The latest sentiment readings from small investors and fund managers reveal that near-term prospects for stocks favor the bulls. The latest Merrill Lynch fund managers survey, which was conducted prior to last week’s 7% rally and earnings, shows that fund managers have become increasingly confident about the long-term prospects for economic growth, but have turned increasingly bearish about equities. The latest readings from last weeks AAII survey show that small investors remain overly bearish. Both surveys should be viewed as contrarian indicators in a classic case of what Art Cashin would refer to as the markets ability to make the most people look stupid most of the time. In other words, as I often say, when one side of the boat is over capacity it’s best to jump off or move to the empty side.
The current outlook for global growth is at a 6 year high. Based on recent data, this appears to be a bit of a lagging indicator as fund managers became optimistic in 2001, well before real recovery, and turned more bearish in 2003 which was well before the actual global economy weakened.
This optimism is global now as Chart 3 displays. The weakest region going forward is clearly Europe and China is the strongest. There appears to be near universal optimism with regards to the Chinese economy in the coming years.
Expectations for corporate profit have shot up in the most recent quarter. Despite this sharp turnaround, expectations remain well below their highs of 88.
In terms of asset allocation, investors remain fairly risk averse. Bonds and cash are still heavily favored while requities remain an underweight. This likely represents a scenario where investors remain under invested in stocks and over invested in risk averse assets. This has little near-term impact on market direction, but could pose a bullish case for long-term investors.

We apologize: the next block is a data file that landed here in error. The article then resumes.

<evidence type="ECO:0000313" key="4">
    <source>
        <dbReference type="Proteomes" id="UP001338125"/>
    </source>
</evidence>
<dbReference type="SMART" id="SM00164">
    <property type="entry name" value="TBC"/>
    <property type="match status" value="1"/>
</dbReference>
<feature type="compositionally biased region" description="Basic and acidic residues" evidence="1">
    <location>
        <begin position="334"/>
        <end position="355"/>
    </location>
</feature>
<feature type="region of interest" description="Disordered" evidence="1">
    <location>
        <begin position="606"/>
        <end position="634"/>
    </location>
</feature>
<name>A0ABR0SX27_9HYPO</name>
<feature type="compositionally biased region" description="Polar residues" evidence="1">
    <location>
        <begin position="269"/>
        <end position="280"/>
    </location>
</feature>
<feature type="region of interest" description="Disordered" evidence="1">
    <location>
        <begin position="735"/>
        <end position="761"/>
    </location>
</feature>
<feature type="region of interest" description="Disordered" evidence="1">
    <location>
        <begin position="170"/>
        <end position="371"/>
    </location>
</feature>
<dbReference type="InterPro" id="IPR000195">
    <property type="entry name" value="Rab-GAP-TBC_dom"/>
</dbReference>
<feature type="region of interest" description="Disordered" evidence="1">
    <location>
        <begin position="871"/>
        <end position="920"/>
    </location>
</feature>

Alternative assets are more of a mixed bag. Commodities overall remain in no mans land. The Merrill survey says:
“The thirst for commodities was quenched rather quickly as commodity prices tumbled”
Gold and oil both remain neutral holdings for most fund managers. In terms of currencies the fund managers currently believe the Euro and Yen are overvalued while emerging market currencies appear more attractive:
Merrill’s Chief Global Equity Strategist has a few key takeaways:
There is no conviction; investors finding lots of excuses to do nothing. Everyone expecting a further modest equity correction; surprise for investors would be summer rally or a real summer crack in markets.
A big second-half rally in equities is not consensus (but remains our view).
H2 strong dollar + weak commodities + higher equities is even more non-consensus.
Most contrarian longs: Anglo-Saxon real estate; European banks; Japanese domestic demand, global small cap + Korea, Taiwan, Mexico, South Africa in EM.
Most contrarian shorts: EM & China.
Meanwhile, individual investors remain fairly bearish. The latest AAII bullish poll came in at 28% which is a level that has generally favored the long equity trade. All in all, I believe this data is bullish for equity investors. Fund managers and small investors remain too bearish.
Source: Merrill Lynch